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Template:Infobox spaceflight STS-70 was the 21st flight of the Space Shuttle Discovery, and the last of 7 shuttle missions to carry a Tracking and Data Relay Satellite (TDRS). This was the first shuttle mission controlled from the new mission control center room at the Johnson Space Center in Houston.[1] STS-70 was also the first flight of the new Block 1 orbiter main engine, designed to improve both engine performance and safety. The mission was launched from Kennedy Space Center in Florida on 13 July 1995, only six days after the landing of sister ship Atlantis, marking the fastest turnaround between flights in the history of the program.

CrewEdit

Position Astronaut
Commander Terence T. Henricks
Third spaceflight
Pilot Kevin R. Kregel
First spaceflight
Mission Specialist 1 Donald A. Thomas
Second spaceflight
Mission Specialist 2 Nancy J. S. Currie
Second spaceflight
Mission Specialist 3 Mary E. Weber
First spaceflight

Preparations and LaunchEdit

KSC-95EC-1014

Liftoff of the 70th Space Shuttle mission.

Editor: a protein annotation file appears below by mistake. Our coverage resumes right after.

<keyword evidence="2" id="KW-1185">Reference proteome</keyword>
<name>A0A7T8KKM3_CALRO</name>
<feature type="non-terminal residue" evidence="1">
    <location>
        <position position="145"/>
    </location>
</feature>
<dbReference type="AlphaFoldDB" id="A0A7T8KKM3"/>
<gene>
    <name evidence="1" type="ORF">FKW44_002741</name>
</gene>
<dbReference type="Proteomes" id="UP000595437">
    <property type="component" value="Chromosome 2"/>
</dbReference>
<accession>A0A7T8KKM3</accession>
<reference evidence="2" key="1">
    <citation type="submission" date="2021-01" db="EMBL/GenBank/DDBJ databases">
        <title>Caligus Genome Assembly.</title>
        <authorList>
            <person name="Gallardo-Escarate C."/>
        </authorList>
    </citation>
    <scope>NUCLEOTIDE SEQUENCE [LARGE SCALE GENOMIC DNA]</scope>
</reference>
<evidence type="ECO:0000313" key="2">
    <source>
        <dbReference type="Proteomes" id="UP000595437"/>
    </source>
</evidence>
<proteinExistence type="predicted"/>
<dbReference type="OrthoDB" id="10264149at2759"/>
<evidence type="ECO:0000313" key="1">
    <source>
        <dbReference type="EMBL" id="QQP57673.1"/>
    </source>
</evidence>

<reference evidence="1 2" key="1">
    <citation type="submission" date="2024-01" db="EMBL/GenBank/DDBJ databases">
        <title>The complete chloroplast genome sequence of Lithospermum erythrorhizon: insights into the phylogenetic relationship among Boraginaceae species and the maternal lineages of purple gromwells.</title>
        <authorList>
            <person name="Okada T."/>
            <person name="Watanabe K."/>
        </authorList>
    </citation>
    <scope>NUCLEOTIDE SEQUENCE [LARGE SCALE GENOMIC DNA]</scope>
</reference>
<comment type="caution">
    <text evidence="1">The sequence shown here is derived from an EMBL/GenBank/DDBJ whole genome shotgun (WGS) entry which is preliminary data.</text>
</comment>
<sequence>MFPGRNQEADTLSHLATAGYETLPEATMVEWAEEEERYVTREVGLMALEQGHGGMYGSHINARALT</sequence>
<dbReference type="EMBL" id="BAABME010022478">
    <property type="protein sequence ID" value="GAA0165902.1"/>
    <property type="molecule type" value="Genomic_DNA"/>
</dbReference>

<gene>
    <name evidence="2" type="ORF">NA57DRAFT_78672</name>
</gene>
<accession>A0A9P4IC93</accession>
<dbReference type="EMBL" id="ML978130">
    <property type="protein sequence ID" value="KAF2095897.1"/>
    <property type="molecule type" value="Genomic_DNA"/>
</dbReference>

STS-70 had originally moved ahead of STS-71 because of a delay in the launch of the Russian Spektr laboratory module to the Russian space station Mir. However, on 31 May 1995 shuttle managers assessed damage to the External Tank of STS-70 caused by nesting flicker woodpeckers. The damage consisted of about 71 holes (ranging in size from 4 inches in diameter to 1/2 inch in diameter) in the ETs thermal protection foam insulation. Technicians installed safeguards against additional damage. On 2 June, NASA managers decided to delay the launch of Discovery in order to make repairs to the insulation, and STS-71 was moved ahead of STS-70. Discovery was rolled back to the VAB on 8 June, and was returned to the pad on 15 June. Launch occurred 13 July 1995 at 9:41:55.078 a.m. EDT. The launch window was 2 hours 30 min. The hatch was closed at 8:13am EDT and the count proceeded smoothly until T-31 sec. The count was held for 55 seconds at T-31 sec by the Booster Range Safety Engineer (CBRS) Tod Gracom at the LCC C-5 Console due to fluctuations seen on the external tank automatic gain control (AGC) ET range safety system receiver . Launch Commit Criteria contigency procedures were worked and the count then proceeded on schedule. STS-70 marked the maiden flight of the new Block 1 orbiter main engine. Engine number 2036 featured the new high-pressure liquid oxygen turbopump, a two-duct powerhead, baffleless main injector, single-coil heat exchanger and start sequence modifications. The Block I engine flew in the number one position on Discovery. The other two engines were of the existing Phase II design.